Defining The Meaning Of Change Implementation Business Essay

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This essay will look at the defining the meaning of change, its importance and implementation within the organisation and what forces of change, for example the triggers and causes for change. Todays environment is turbulent and fast changing, any organisation that remains static will simply lose their customers, their place against competitors and eventually the organisation will collapse/fail. Thus making change inevitable in any organisational environment, it has been argued that change as always been apart of organisational life however with a cliental base that is constantly moving the goal post in order to get the best products or services at the best price, change management is now a crucial part of any organisation structure. Internal and external forces can act as major drivers for change its how an organisation managers them that are vital.

Change management is seen as the effective application of change processes and tools at every level within an organisation (Jaward, 2009). To look at how we deal with change management effectively today, we must first look at how it was dealt with back in the 18th and 19th Centuries and how it has evolved and used in today's organisation. This essay will also look at the paradigms, models and typologies of change in order to get a better understanding of implementation and also why there is some resistance to change within the organisation environment. Research confirms that almost 60 per cent of all change projects are considered to fail.

At the end the evaluation will describe the focus needed on the understanding of change, the correct implementation of change management and what could be the outcomes if enforced correctly, and analyse organisational change, structure and theory.

Definitions of change:

Change what does it mean? Meaning to alter something, to make something different, to pass from one phase to another.

Change is a pervasive influence. We are all subject to continual change of one form or another. Change is an inescapable part of both social and organisational life (Mullins, 2005, pg909)

When looking at organisation theory the first type of theory and the earliest is known as Classical Theory which dates back to the 18th and 19th Century. During this time Britain moved from the farming industry (industrial Revolution) into what became the Second Industrial Revolution i.e. technology and economic progress grew dramatically and Britain turned into a money making industry making profit maximisation the main focus within industries. Frederick Winslow Taylor laid the foundations for what is now known as the scientific management. Taylor promoted change as part of achieving efficiency due to better performing of one's task, i.e. a fair days pay for a fair days work. Taylor connected performance to rewards and is fair to say that this is a cornerstone for organisational theory today, and can certainly be seen used in organisations of the 21st Century in forms of bonuses. There are many that criticised Taylor for this approach, Rose (1988) argued that Taylor portrayed humans as 'greedy robots' that are not concerned with boredom, fatigue, loneliness and pain and driven solely by monetary incentive. Allow this can be seen to be true scientific management focuses on the one best way to perform each job.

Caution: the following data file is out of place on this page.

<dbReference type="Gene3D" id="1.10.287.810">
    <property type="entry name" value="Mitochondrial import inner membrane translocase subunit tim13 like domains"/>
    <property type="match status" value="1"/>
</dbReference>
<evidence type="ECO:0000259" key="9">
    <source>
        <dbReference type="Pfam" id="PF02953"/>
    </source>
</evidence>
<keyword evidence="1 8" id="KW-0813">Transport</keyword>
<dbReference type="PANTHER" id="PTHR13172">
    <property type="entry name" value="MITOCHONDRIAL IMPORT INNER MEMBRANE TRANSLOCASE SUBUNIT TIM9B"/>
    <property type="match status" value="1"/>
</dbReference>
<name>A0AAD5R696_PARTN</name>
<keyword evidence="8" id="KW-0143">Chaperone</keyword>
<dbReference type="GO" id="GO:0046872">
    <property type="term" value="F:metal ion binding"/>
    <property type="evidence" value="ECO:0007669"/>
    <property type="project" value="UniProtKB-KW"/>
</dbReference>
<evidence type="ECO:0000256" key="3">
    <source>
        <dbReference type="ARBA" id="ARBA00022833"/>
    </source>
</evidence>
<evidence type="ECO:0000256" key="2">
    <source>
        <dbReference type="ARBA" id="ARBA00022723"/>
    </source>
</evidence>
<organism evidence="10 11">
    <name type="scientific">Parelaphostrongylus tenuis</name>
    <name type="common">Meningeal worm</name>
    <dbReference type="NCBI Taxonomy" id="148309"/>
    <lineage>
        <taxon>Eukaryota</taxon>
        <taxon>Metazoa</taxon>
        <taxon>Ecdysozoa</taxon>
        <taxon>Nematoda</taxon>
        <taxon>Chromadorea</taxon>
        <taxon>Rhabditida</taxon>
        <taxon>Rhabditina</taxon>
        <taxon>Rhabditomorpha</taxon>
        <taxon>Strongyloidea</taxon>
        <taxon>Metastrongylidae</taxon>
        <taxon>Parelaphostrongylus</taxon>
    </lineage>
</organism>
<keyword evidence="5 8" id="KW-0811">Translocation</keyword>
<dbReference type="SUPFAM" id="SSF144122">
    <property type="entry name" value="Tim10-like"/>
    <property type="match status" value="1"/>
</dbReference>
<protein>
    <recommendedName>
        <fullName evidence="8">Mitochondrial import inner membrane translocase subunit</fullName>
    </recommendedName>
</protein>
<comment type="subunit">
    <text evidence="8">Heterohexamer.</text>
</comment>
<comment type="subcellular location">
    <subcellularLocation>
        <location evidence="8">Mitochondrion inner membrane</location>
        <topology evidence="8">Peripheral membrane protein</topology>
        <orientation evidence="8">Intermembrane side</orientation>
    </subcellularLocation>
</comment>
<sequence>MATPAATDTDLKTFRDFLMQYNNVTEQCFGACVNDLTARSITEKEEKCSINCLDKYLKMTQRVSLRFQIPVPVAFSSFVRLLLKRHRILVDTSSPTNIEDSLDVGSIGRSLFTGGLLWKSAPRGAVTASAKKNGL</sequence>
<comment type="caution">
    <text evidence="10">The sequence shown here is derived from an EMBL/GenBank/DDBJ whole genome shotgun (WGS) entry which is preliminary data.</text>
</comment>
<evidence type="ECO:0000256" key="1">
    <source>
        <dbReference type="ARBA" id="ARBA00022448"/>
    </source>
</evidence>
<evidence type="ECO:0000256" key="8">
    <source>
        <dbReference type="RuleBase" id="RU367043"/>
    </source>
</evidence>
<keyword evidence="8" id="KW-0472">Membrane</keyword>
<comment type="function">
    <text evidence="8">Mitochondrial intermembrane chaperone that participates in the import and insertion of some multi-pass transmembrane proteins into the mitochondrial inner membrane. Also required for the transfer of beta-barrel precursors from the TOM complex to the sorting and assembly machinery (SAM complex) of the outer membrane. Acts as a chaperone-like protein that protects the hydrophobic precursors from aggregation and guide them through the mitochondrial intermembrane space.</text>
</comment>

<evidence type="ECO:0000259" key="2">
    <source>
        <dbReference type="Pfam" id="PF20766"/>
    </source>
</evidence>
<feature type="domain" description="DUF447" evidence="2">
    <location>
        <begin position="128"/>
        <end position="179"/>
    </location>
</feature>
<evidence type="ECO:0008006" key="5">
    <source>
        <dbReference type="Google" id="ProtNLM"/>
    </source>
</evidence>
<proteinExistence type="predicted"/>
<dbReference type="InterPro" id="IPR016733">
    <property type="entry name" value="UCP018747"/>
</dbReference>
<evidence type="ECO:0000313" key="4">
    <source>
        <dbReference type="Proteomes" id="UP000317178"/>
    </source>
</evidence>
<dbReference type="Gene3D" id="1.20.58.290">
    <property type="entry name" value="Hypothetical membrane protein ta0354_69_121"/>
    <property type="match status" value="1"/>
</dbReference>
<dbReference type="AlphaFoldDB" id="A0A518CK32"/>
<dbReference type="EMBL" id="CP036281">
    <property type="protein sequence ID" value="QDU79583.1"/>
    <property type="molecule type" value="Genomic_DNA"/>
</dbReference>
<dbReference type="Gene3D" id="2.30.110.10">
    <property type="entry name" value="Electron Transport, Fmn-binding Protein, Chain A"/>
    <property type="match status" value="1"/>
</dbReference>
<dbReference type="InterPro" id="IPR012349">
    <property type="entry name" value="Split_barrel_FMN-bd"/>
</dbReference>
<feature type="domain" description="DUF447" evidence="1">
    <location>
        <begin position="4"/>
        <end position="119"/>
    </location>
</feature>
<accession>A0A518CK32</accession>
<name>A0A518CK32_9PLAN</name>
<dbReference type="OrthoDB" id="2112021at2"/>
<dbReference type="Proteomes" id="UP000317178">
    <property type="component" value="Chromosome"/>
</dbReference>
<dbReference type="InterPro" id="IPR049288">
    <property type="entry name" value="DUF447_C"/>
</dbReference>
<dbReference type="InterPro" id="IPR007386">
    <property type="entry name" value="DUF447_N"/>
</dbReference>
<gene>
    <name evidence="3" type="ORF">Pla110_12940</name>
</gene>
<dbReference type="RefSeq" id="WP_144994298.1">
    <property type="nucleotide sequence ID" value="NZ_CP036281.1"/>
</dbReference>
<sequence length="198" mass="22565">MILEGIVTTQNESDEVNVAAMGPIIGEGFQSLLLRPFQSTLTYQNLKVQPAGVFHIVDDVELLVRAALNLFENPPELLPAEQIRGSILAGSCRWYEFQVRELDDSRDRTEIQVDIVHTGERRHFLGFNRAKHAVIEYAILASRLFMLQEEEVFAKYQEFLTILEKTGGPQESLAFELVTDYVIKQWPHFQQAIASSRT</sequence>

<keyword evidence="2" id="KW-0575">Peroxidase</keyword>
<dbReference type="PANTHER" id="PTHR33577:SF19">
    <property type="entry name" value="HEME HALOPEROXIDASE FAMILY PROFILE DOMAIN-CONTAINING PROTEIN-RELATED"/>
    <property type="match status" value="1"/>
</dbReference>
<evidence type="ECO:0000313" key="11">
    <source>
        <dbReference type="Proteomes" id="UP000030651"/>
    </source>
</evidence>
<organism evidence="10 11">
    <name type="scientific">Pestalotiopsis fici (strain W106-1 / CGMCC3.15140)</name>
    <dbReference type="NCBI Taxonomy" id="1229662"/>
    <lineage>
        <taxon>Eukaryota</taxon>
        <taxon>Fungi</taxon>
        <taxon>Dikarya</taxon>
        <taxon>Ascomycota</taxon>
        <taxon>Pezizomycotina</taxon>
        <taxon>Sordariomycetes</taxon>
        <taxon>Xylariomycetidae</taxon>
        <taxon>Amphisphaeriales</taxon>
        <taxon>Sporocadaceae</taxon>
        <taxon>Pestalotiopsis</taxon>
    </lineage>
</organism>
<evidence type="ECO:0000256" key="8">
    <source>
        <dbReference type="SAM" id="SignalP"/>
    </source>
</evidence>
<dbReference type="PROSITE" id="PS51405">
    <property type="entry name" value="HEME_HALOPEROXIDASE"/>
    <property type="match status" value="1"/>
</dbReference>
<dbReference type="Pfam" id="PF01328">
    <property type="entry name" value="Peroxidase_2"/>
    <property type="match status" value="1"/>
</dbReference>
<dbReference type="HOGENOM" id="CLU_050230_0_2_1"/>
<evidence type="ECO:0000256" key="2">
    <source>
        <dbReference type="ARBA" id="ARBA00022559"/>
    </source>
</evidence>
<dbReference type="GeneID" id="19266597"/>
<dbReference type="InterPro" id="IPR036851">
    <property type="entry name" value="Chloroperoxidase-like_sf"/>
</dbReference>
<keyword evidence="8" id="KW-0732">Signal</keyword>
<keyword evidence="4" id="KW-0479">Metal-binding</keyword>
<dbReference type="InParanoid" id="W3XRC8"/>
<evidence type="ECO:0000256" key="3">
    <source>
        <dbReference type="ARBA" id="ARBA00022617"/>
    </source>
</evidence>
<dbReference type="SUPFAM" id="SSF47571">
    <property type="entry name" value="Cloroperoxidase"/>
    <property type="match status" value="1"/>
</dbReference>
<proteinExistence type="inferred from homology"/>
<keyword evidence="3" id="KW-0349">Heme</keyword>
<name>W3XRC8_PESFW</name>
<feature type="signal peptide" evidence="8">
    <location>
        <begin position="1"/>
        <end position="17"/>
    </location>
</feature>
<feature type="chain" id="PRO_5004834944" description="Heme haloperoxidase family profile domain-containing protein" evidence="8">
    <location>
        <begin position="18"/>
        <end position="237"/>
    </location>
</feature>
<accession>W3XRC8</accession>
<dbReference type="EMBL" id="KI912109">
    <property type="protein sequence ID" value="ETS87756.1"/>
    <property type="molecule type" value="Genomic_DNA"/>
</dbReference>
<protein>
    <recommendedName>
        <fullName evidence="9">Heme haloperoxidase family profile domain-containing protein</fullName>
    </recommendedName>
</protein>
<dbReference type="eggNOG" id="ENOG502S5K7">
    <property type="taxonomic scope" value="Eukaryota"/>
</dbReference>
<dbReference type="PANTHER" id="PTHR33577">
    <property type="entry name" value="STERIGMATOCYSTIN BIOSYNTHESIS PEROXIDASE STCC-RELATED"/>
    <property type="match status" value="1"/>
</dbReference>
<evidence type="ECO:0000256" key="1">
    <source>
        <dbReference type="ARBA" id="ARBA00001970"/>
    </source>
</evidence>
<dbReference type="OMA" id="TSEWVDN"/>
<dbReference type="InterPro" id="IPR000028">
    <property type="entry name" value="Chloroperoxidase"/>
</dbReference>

Max Webber was one of the first German's to speak about bureaucracy mirrored Taylor with his bureaucratic approach. Webber was one of the first theorists to define Power as any relationship within which one person could impose his will, regardless of any resistance from the other. Webber also defined Authority as that, which existed when there was a belief in the legitimacy of that power. Webber also classifies organisations according to their legitimacy and power: Charismatic Authority, Traditional Authority and Rational Legal Authority. Again there have been criticisms with Webbers approach, Robbins (1987) states that bureaucracy can alienate both employees and customers. In 1949 Fayol came up with The Five Management Functions: Planning, Organising, Commanding, Coordinating, Controlling. Gulick then extended these five into seven by adding Reporting and Budgeting. To summarise employees have minimal control within the classical school, working conditions produced psychological as lower class employees performed menial tasks.



Classical School


Scientific Management


The Individual Perspective School


The Human Relations School (Hawthorn Experiments).


The Group Dynamics School


Bureaucracy (Change through adherence to procedures and policies etc).


Leadership (Differentiated between Theory X and Y Management).